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BCCNM has revised the scope of practice limits and conditions to authorize nurse practitioners (NPs) to order or provide medical aesthetics services. NPs are expected to meet the BCCNM standards of practice and require additional education prior to ordering or providing medical aesthetic services to ensure individual competence. 

BCCNM defines “medical aesthetics" as elective non-surgical clinical procedures that include the performance of a restricted activity (listed in sections 6 , 7, and 9 of the Nurses (Registered) and Nurse Practitioners Regulation) primarily intended to alter or restore a person's appearance.​

K​ey regulatory terms and concepts

Key regulatory terms and concepts relevant to medical aesthetics:


I am interested in practicing nursing in the field of medical aesthetic services. What do I need to consider? 

NPs ordering or providing medical aesthetic procedures are required to work within their scope of practice and have the additional education and knowledge to order and/or provide medical aesthetic procedures safely, competently, and ethically to their clients.

NPs wishing to order or provide medical aesthetic services:

  • Are required to ​complete additional education.

  • Only order or p​​rovide care in appropriate clinical settings that are suitable to safely perform the procedure and include the equipment and supplies necessary to manage emergency situations.

  • Use​​ only products approved by Health Canada.

  • Only provide or order me​​​dical aesthetic procedures for clients under the age of 19 for the treatment of acne or scarring . 

  • As the ordering (or responsible) health professional, must be present within the facility when the procedure i​​​s being performed and immediately available for consultation.

  • Do not order or provide a​​​ny medical aesthetic procedures that require conscious/procedural sedation or general anesthesia. 

  • Are authorized to compound, administer, and dispense all drugs that they have the authority to prescribe. For drugs that NPs do no​​t have the authority to prescribe, they are authorized to compound, dispense, or administer them with a client-specific order from a listed health professional who is authorized to prescribe the drug in British Columbia.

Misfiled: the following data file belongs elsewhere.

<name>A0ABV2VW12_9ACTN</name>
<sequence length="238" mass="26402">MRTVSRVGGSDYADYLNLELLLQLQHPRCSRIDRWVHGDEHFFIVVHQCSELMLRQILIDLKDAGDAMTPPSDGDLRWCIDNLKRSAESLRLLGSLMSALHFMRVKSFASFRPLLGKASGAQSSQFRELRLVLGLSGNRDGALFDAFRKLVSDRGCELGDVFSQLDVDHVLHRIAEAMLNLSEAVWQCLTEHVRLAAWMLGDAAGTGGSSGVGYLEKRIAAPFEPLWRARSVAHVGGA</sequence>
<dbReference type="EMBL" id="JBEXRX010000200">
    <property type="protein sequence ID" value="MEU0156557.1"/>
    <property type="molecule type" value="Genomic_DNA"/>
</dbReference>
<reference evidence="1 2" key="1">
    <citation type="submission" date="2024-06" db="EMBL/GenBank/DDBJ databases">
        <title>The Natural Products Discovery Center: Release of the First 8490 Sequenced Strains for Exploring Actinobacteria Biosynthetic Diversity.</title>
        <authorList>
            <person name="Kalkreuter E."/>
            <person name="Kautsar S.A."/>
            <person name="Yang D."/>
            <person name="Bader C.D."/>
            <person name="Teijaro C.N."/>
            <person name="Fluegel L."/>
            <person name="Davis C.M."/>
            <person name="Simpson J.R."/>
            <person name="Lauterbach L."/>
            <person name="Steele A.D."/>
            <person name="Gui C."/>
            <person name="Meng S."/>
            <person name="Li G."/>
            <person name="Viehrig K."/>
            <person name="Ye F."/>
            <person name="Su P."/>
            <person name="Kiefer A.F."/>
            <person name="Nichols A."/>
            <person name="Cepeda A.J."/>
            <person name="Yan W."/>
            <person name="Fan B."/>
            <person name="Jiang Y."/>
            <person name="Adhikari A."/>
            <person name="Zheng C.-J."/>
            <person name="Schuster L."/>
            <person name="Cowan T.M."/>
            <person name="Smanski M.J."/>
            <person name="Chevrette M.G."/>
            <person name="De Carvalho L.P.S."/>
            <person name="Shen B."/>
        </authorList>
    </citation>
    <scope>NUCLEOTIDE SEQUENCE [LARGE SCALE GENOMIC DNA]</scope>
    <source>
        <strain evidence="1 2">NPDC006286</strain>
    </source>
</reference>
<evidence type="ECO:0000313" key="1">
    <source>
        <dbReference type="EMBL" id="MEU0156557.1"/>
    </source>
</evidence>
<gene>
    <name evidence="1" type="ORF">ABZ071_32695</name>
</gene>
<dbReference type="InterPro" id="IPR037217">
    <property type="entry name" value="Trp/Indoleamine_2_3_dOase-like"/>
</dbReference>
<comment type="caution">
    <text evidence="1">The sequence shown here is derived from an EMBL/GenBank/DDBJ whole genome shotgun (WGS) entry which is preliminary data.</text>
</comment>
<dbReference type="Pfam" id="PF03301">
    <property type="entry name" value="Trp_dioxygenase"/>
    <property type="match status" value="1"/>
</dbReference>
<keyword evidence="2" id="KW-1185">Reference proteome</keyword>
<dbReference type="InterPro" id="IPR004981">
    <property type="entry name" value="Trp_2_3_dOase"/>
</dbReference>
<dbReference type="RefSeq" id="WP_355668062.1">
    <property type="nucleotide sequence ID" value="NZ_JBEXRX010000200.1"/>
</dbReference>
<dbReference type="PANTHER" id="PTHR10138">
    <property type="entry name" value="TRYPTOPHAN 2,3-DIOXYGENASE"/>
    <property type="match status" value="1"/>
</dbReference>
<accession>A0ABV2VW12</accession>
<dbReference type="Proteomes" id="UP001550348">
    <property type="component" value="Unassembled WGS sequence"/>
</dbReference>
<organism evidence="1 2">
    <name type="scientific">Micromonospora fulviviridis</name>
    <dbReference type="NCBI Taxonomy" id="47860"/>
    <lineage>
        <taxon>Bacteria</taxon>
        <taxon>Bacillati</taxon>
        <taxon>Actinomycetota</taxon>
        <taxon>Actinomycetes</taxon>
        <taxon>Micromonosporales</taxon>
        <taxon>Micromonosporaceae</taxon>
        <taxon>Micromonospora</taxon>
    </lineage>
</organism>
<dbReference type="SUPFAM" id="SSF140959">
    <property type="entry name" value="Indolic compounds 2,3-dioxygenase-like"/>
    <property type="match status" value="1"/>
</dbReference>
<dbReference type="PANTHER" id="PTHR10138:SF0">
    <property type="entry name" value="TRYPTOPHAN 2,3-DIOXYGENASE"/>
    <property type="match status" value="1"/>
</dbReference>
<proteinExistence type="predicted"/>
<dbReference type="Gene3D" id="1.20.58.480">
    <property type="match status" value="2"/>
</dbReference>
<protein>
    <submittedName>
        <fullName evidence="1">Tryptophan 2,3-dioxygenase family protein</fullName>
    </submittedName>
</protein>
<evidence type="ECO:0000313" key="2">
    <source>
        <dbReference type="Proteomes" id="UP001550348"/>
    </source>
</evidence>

Note: BCCNM does not endorse or approve additional education for medical aesthetics. It is the responsibility of the nurse practitioner to ensure that any education and training they take provides them with the competencies required to perform medical aesthetic procedures safely. Nurse practitioners work within their scope of practice.​

Is there a minimum client age limit for NPs ordering and providing medical aesthetic procedures?

Yes. ​​For clients under the age of 19, nurse practitioners only order or provide medical procedures for the treatment of acne and scarring.​

What is meant by an NP being immediately available for consultation?
The ordering NP or another NP or a medical practitioner qualified to assume the responsibility of care is onsite and immediately available for consultation to the nurse performing the medical aesthetics procedure.  ​


BCCNM resour​ces 

​​Exter​nal resources 

Re​​lated BCCNM public notices

Review the following consent agreements to see how not meeting BCCNM Standards of Practice can impact your nursing practice.

​​Need help or support?​

For further guidance on understanding and applying the standards of practice, contact our team by completing the Standards Support intake form.​

900 – 200 Granville St
Vancouver, BC  V6C 1S4

​Toll-free 1.866.880.7101 (within Canada only) ​

We acknowledge the rights and title of the First Nations on whose collective unceded territories encompass the land base colonially known as British Columbia. We give specific thanks to the hən̓q̓əmin̓əm̓ speaking peoples the xʷməθkʷəy̓əm (Musqueam) and sel̓íl̓witulh (Tsleil-Waututh) Nations and the Sḵwx̱wú7mesh-ulh Sníchim speaking Peoples the Sḵwx̱wú7mesh Úxwumixw (Squamish Nation), on whose unceded territories BCCNM’s office is located. We also give thanks for the medicines of these territories and recognize that laws, governance, and health systems tied to these lands and waters have existed here for over 9000 years.

We also acknowledge the unique and distinct rights, including rights to health and wellness, of First Nations, Métis, and Inuit peoples from elsewhere in Canada who now live in British Columbia. As leaders in the settler health system, we acknowledge our responsibilities to these rights under international, national, and provincial law.​